I am a ‘baby boomer’, born in 1952. I and other baby boomers have lived through a period of accelerating and dramatic change both culturally socially and technologically.
We have lived through a period of relative stability and growth, we have seen increases in wages, thriving businesses, and an increase in the variety and quantity of products for consumers. Our ‘generation’ was the first to experience such a dramatic change compared to the previous generation (our parents) and those before it. Whilst progress was happening (of course) it was very slow compared to post 1960.
I have conversations with my mother (she is 90 years old) and her contemporaries, the difference in our attitudes, beliefs and in some cases Knowledge or access to it is noticeable. In particular there is a clear and distinct digital divide between us and our parents generation. Largely because ‘digital’ did not exist for our parents. The digital divide has also led to a Knowledge Divide, where individuals who can access the information digitally can also interpret and understand information presented once connected. the other side of this, is that, it is claimed that 60% of the world’s population, almost 4 billion people, have no access to the Internet.
This accelerating change is now beginning to cause noticeable problems for our societies, putting pressure on them because we cannot keep up!
Computer related developments
1937 – Bell Labs, Relays for a demonstration Adder
1941 – Alan Turing ‘The Bombe’
1948 – First program! to run on a computer
1956 – Direct input through a keyboard
1966 – First Commercial computer to use integrated curcuits
1971 – First Handheld calculator
1976 – Tandy TRS 80
1980 Commodore Vic 20
1980 – Sinclair ZX 80 – I owned one!
1984 – Apple released the first Macintosh
2007 – First Kindle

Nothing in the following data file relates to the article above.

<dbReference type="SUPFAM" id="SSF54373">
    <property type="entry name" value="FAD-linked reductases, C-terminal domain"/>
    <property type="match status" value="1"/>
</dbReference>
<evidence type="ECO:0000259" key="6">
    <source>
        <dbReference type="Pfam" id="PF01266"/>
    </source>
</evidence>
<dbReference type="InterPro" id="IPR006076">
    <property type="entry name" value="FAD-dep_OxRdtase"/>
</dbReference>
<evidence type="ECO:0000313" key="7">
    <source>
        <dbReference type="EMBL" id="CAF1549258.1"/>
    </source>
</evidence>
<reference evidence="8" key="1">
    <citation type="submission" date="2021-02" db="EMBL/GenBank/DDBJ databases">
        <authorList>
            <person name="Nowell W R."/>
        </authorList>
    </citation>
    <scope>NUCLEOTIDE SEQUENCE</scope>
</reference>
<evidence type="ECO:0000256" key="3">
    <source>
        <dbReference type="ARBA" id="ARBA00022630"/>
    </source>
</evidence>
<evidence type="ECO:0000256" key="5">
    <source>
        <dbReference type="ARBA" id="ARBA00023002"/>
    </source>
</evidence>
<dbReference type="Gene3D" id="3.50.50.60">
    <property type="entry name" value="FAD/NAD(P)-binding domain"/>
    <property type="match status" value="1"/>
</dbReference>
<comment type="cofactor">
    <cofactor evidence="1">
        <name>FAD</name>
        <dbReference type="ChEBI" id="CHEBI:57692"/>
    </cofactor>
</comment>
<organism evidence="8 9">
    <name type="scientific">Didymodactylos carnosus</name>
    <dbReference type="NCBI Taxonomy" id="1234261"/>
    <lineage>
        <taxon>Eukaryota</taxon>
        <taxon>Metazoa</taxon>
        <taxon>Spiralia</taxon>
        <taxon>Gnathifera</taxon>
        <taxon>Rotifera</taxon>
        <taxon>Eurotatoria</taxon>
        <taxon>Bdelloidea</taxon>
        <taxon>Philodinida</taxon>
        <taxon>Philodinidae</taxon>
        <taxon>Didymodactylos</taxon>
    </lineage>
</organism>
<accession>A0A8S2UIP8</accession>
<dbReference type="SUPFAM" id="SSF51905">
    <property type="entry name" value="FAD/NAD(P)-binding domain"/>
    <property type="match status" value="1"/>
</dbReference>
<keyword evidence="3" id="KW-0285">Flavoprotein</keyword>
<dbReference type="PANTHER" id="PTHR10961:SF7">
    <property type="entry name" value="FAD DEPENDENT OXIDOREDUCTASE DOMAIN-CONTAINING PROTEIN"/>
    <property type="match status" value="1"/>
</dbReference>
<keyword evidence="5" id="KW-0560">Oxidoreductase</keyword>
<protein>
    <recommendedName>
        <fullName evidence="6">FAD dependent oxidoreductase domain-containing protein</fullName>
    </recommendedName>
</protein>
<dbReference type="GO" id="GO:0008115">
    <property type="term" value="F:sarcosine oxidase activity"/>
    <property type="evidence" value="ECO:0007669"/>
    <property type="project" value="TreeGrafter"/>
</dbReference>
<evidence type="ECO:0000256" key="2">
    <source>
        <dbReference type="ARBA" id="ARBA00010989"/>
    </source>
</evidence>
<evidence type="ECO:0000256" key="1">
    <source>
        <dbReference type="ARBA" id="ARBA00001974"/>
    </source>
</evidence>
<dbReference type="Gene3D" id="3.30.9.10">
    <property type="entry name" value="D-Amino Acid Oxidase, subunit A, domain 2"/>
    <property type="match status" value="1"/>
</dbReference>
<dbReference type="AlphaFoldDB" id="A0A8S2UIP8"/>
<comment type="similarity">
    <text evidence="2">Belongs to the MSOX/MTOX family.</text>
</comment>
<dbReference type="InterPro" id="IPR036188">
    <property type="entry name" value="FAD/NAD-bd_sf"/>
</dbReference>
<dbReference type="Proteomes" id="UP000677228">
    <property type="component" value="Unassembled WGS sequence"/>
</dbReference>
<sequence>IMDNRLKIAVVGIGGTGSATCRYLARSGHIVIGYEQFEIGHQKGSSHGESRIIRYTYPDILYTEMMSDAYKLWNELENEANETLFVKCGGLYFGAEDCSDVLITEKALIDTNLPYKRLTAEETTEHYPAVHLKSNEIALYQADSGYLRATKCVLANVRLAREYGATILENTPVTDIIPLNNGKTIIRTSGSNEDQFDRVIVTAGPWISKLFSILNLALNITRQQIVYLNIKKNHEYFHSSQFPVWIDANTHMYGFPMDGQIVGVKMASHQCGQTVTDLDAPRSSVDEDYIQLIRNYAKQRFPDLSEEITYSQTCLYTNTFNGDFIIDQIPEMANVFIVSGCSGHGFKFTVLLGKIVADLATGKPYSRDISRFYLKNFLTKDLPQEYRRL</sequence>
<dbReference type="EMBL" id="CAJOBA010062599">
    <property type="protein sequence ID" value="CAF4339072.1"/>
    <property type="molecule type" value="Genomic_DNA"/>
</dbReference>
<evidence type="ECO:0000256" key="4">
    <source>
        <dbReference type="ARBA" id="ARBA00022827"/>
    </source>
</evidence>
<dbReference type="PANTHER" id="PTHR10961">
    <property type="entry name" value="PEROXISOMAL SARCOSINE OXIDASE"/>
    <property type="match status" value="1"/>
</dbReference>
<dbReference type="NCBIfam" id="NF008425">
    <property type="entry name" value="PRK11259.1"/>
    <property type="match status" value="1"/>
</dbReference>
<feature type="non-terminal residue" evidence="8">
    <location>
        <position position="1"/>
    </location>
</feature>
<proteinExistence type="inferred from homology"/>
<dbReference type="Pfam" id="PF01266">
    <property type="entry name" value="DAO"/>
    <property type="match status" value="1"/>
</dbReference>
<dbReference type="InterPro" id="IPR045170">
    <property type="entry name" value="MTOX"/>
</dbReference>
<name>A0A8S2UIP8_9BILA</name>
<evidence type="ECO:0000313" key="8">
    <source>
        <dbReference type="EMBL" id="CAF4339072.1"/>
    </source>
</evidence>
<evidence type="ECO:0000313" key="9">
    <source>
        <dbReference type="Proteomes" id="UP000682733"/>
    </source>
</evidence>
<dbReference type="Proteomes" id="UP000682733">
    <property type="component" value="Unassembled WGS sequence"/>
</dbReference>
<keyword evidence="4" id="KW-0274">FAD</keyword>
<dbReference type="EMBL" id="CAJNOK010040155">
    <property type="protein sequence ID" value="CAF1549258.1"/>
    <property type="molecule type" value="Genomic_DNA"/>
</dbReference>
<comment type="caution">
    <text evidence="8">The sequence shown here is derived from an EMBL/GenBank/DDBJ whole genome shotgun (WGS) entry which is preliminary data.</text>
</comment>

2008 – First Airbook
2010 – Retina Display and Ipad
total 73 years and development is accelerting. 1984 was a turning point when things really started to speed up Moores Law can be applied when development of microchips etc doubles every 2 years ( in fact it is now more like 12 months)
accelerating change is a perceived increase in the rate of technological change throughout history, which may suggest faster and more profound change in the future and may or may not be accompanied by equally profound social and cultural change.
Kurzweil’s The Law of Accelerating Returns
“An analysis of the history of technology shows that technological change is exponential, contrary to the common-sense ‘intuitive linear’ view. So we won’t experience 100 years of progress in the 21st century—it will be more like 20,000 years of progress (at today’s rate). The ‘returns,’ such as chip speed and cost-effectiveness, also increase exponentially. There’s even exponential growth in the rate of exponential growth. Within a few decades, machine intelligence will surpass human intelligence, leading to the Singularity—technological change so rapid and profound it represents a rupture in the fabric of human history. The implications include the merger of biological and non biological intelligence, immortal software-based humans, and ultra-high levels of intelligence that expand outward in the universe at the speed of light.”
Gerald Hawkins’ Mindsteps
In his book “Mindsteps to the Cosmos” (HarperCollins, August 1983), Gerald S. Hawkins elucidated his notion of ‘mindsteps’, dramatic and irreversible changes to paradigms or world views. He identified five distinct mindsteps in human history, and the technology that accompanied these “new world views”: the invention of imagery, writing, mathematics, printing, the telescope, rocket, radio, TV, computer… “Each one takes the collective mind closer to reality, one stage further along in its understanding of the relation of humans to the cosmos.” He noted: “The waiting period between the mindsteps is getting shorter. One can’t help noticing the acceleration.” Hawkins’ empirical ‘mindstep equation’ quantified this, and gave dates for future mindsteps. The date of the next mindstep (5; the series begins at 0) is given as 2021, with two further, successively closer mindsteps in 2045 and 2051, until the limit of the series in 2053. His speculations ventured beyond the technological:
The mindsteps… appear to have certain things in common – a new and unfolding human perspective, related inventions in the area of memes and communications, and a long formulative waiting period before the next mindstep comes along. None of the mindsteps can be said to have been truly anticipated, and most were resisted at the early stages. In looking to the future we may equally be caught unawares. We may have to grapple with the presently inconceivable, with mind-stretching discoveries and concepts.